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Source: MIL-OSI Submissions

Source: Health and Disability Commissioner

Health and Disability Commissioner Anthony Hill today released a report finding Capital and Coast DHB in breach of the Code of Health and Disability Services Consumers’ Rights (the Code) for a pattern of poor care in the assessment of a woman who was later found to have a brain tumour. Mr Hill also found a doctor at the DHB in breach of the Code for failures relating to his assessment and follow up advice.
The woman went to the DHB’s emergency department (ED) having collapsed multiple times that day and with pain in her neck and vomiting. She was not offered a CT scan or referred for an urgent neurology review, and was discharged with advice to see her GP if she started to feel worse.
She continued to experience these symptoms and following a seizure and loss of consciousness went again to the ED about two months later. No neurological assessment was carried out in ED before the woman was referred to the general medicine team. This referral was initially declined before a second referral was accepted. The woman discharged herself from the ED and was later found to have a brain tumour.
Mr Hill considered that aspects of the care across both presentations were suboptimal. He was critical that the woman was not offered an adequate neurological review at either presentation and that the general medicine team declined a referral without assessing her. Mr Hill was also concerned by a lack of documentation which he said could have affected the quality and continuity of services.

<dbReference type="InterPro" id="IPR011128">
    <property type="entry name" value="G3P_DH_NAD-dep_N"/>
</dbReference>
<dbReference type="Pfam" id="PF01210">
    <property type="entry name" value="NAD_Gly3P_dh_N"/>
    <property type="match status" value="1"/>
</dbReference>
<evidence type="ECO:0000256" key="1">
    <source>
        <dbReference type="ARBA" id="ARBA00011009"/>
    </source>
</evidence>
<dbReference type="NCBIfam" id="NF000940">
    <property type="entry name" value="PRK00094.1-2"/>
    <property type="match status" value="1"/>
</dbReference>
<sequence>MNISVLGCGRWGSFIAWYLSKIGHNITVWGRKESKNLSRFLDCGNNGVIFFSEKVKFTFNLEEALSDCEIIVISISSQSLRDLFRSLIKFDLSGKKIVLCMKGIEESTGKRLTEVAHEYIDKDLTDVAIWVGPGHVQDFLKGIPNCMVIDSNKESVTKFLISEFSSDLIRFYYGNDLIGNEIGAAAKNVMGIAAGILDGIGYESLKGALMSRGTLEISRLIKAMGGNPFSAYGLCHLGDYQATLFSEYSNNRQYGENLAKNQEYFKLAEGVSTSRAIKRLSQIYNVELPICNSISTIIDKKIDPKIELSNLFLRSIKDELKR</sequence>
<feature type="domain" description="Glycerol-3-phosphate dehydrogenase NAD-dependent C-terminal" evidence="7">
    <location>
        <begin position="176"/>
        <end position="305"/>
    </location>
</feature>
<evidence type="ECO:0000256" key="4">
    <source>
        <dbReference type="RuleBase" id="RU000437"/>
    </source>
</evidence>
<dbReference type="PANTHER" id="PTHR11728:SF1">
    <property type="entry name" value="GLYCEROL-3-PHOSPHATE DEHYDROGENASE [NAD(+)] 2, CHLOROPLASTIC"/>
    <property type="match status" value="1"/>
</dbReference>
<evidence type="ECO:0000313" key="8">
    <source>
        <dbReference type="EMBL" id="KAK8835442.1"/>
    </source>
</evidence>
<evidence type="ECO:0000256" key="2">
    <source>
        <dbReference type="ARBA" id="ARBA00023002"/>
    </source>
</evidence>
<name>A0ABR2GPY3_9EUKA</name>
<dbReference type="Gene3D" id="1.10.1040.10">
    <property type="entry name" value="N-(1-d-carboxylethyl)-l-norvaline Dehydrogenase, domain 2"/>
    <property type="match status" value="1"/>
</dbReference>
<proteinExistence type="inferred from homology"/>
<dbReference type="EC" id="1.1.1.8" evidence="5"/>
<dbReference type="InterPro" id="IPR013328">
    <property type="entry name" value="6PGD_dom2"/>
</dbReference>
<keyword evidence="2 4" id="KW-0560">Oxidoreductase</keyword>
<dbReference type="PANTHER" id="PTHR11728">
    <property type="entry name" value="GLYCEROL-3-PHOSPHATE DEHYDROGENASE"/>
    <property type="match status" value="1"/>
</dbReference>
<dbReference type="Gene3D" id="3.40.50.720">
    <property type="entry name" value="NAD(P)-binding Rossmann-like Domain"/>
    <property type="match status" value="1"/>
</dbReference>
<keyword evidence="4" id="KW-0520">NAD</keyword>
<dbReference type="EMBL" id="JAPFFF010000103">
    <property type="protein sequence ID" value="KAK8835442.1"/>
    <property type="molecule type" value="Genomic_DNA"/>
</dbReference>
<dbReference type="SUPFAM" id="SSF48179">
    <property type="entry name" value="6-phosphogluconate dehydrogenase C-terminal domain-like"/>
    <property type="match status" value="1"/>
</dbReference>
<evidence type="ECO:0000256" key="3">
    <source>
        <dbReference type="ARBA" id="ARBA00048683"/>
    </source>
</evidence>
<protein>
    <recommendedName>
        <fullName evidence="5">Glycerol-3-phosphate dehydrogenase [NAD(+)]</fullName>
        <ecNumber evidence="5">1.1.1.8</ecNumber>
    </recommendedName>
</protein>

Mr Hill was critical of a general medicine consultant for not arranging a CT scan, or providing the woman with more formal follow-up or advice when she was first discharged.
“A busy environment does not remove the obligation to provide good services, and does not remove the accountability for ensuring that appropriate steps are taken,” Mr Hill said.
Mr Hill recommended that both the consultant and the DHB apologise to the woman. He also recommended that the DHB consider a number of changes relating to the overview by consultants of junior doctors’ cases, and consultant involvement in cases where patients re-present to ED or where they wish to leave hospital against medical advice; and changes relating to documentation and criteria for urgent CT head scans, including ongoing education in relation to this.
The full report for case 17HDC00975 is available on the HDC website.

MIL OSI